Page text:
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In: Sprache und Literatur
In: Ethik des Verstehens
In: Athenäum Jahrbuch der Friedrich Schlegel-Gesellschaft
In: Antike-Philologie-Romantik
In: Sprache und Literatur


This article reviews attempts to define histories of world literature during the late 19th and first half of the 20th century. It submits that “World Literature” and national philology are two sides of the same coin, in that they serve to produce specific national identities and legitimize colonial hegemonic practices. Astonishingly, some patterns of these early histories of world literature can still be observed in contemporary theoretical debates on the subject. Thus, it is argued that, rather than dismissing this heritage of Western historiography (with or without condemnation), we should strive seriously to come up with alternative histories, wherein “West” is no longer treated as synonymous with “world,” and vice versa. The West should be seen as just one form of society and culture among the many others, all of which are due consideration when invoking the term “world.”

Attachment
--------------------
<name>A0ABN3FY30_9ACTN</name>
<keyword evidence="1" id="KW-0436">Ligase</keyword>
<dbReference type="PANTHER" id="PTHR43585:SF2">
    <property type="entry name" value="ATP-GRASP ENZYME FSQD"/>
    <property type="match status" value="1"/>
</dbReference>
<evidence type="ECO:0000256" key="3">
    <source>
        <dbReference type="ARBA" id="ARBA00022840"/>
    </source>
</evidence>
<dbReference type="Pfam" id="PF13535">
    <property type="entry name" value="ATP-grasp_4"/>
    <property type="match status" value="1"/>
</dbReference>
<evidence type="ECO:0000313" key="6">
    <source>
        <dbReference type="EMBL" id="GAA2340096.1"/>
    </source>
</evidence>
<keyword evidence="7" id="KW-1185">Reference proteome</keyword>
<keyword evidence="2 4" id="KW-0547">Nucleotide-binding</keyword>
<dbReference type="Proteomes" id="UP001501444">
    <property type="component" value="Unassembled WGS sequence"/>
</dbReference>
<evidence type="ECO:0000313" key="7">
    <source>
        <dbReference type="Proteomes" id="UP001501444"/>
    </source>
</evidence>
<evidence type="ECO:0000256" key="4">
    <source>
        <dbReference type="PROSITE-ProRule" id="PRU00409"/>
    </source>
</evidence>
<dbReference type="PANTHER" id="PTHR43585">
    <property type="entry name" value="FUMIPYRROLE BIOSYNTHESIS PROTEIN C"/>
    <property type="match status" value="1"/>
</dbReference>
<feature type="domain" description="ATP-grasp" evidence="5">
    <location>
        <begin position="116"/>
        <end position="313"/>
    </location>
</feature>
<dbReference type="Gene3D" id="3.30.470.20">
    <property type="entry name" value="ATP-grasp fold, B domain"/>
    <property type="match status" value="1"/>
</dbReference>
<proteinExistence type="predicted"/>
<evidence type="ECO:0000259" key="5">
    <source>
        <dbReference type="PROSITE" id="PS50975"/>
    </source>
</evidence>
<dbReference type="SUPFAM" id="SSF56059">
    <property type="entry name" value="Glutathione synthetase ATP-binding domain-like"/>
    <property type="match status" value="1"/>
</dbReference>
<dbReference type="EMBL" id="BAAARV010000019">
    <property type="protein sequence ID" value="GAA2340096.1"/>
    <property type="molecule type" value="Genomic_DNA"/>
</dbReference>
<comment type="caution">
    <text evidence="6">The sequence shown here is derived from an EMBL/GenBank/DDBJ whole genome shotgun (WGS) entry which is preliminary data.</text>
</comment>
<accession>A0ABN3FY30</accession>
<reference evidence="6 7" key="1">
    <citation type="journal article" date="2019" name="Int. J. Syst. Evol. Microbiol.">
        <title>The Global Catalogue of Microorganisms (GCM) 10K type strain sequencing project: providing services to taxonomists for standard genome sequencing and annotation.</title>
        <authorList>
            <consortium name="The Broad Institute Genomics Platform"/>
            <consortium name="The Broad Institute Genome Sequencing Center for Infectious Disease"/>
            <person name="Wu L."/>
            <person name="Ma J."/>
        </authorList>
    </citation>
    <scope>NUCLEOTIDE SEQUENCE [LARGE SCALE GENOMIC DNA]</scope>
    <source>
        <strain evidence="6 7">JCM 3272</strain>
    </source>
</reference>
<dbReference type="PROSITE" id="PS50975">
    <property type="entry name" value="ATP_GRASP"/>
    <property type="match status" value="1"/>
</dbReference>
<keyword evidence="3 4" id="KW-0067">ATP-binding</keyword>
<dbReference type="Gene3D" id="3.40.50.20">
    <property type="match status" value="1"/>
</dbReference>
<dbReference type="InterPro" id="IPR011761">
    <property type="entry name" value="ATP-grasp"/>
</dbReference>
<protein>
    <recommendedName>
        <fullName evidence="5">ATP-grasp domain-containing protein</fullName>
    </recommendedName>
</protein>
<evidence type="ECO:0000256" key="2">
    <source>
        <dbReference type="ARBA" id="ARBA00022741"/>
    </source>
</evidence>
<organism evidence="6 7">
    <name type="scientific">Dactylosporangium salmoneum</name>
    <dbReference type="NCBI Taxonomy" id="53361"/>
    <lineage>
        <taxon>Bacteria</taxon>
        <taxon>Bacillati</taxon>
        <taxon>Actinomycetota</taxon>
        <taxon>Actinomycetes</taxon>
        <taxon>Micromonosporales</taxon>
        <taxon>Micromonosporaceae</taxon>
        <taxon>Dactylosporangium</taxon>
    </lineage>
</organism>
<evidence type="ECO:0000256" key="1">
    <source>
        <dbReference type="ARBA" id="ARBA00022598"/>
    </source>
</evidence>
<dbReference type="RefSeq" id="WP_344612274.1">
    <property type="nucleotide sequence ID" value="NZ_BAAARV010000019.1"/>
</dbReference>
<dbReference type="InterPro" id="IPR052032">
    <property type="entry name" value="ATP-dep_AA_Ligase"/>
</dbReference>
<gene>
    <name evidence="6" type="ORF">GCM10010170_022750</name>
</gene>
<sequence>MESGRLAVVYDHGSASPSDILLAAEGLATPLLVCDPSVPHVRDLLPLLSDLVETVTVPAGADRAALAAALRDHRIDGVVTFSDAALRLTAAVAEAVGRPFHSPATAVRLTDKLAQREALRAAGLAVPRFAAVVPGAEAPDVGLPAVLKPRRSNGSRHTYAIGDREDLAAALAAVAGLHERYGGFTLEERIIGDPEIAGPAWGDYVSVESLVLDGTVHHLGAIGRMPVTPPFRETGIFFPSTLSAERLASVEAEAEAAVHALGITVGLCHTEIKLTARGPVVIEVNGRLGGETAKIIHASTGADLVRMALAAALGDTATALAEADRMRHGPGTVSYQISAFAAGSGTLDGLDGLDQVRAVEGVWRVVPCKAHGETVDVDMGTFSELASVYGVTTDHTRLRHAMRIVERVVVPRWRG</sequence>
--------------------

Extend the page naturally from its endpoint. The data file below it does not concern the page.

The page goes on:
In: Journal of World Literature